THE recent death of Baroness Thatcher reopened many old wounds in former mining communities due to the accelerated programme of pit closures she was seen as being responsible for.
But some devastating losses had already occurred before her ascent to power, including the shutting of Wheatley Hill colliery 45 years ago this week. ANDREW LEVETT reports.
IN a cruel irony, the Durham Miners’ May Day Parade was held in Wheatley Hill in 1968 – the day after the village’s pit was closed.
The Mail’s report, headlined Death of a colliery, said the pit “passed quietly away”.
It went on: “Its heart started faltering as 59-year-old winding man Bob Blacklock set the massive winding drum in motion to haul out the last cage of miners from the deep shaft and as the cage neared the top with a last hiss from the steam pistons the pit was dead.”
As with many later closures there was criticism and scepticism about the reasons for ending production at the pit.
Chargehand fitter William Gibson, of Burns Street in the village, told the Mail: “However much coal comes up there is a demand for it so it is difficult to understand why the pit should have closed.
“I know our output per man shift could be higher, but I feel this could have been remedied if more money had been spent on the pit.”
He pointed out there was another seam yet to be opened which could have kept the pit going for another six to eight years.
Mr Gibson was one of around 50 men being being kept on for a few months for salvage work but he offered a grim prediction for the following years: “What happens when this is finished?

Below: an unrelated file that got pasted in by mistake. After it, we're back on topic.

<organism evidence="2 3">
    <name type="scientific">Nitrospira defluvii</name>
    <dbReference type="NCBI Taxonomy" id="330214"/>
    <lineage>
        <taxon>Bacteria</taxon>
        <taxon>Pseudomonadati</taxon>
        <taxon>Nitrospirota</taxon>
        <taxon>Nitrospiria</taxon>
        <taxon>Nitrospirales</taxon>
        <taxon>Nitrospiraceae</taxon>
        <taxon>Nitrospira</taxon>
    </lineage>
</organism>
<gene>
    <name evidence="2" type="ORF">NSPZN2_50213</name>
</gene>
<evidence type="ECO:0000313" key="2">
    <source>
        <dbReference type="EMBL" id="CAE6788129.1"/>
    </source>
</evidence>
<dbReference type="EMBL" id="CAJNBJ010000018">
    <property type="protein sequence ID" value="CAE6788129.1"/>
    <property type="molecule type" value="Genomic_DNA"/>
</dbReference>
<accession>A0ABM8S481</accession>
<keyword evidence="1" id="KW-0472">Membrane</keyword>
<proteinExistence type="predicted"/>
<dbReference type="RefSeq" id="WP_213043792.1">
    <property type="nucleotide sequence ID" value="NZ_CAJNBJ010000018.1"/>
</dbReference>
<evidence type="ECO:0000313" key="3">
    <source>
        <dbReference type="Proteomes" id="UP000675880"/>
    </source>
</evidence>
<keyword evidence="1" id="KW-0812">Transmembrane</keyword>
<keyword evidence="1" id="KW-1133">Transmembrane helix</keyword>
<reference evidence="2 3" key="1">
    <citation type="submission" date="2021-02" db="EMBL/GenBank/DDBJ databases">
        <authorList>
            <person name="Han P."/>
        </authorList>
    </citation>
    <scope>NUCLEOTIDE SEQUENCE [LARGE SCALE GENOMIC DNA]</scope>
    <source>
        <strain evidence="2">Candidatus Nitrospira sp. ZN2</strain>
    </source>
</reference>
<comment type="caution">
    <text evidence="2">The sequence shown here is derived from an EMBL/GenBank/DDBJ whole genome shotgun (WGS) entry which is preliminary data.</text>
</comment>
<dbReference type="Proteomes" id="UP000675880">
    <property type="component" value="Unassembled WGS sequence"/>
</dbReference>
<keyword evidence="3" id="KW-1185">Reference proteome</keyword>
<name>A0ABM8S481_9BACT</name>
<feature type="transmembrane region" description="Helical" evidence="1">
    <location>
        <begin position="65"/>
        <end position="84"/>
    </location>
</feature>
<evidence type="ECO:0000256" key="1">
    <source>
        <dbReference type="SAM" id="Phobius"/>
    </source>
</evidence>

“It may mean another job at another colliery but what guarantee is there that will not close in the near future?
“What will happen then if there are no more jobs in the coal industry?
“Who will employ us when we get to that age? Extra redundancy pay is all right but few men want to be redundant in their 50s.”
Many of the men – 498 out of 606 – were transferred to other local pits such as Easington or Blackhall and some were happy to take redundancy, such as 64-year-old Jimmy Mather, of Wordsworth Avenue, Wheatley Hill, who was looking forward to spending time with his daughter and granddaughter, visting from Zambia.
Thomas Ayre, of Burn Street, had spent 33 of his 49 years working at the colliery and was hoping to try something new.
“Why can’t they get industries to take over these old buildings?” he said.
“I would give anything a try.
“It certainly couldn’t be any worse than working down there.”
Do you have any mining memories to share? Contact Andrew Levett by emailing email@example.com or write to him at Hartlepool Mail, New Clarence House, Wesley Square, Hartlepool, TS24 8BX.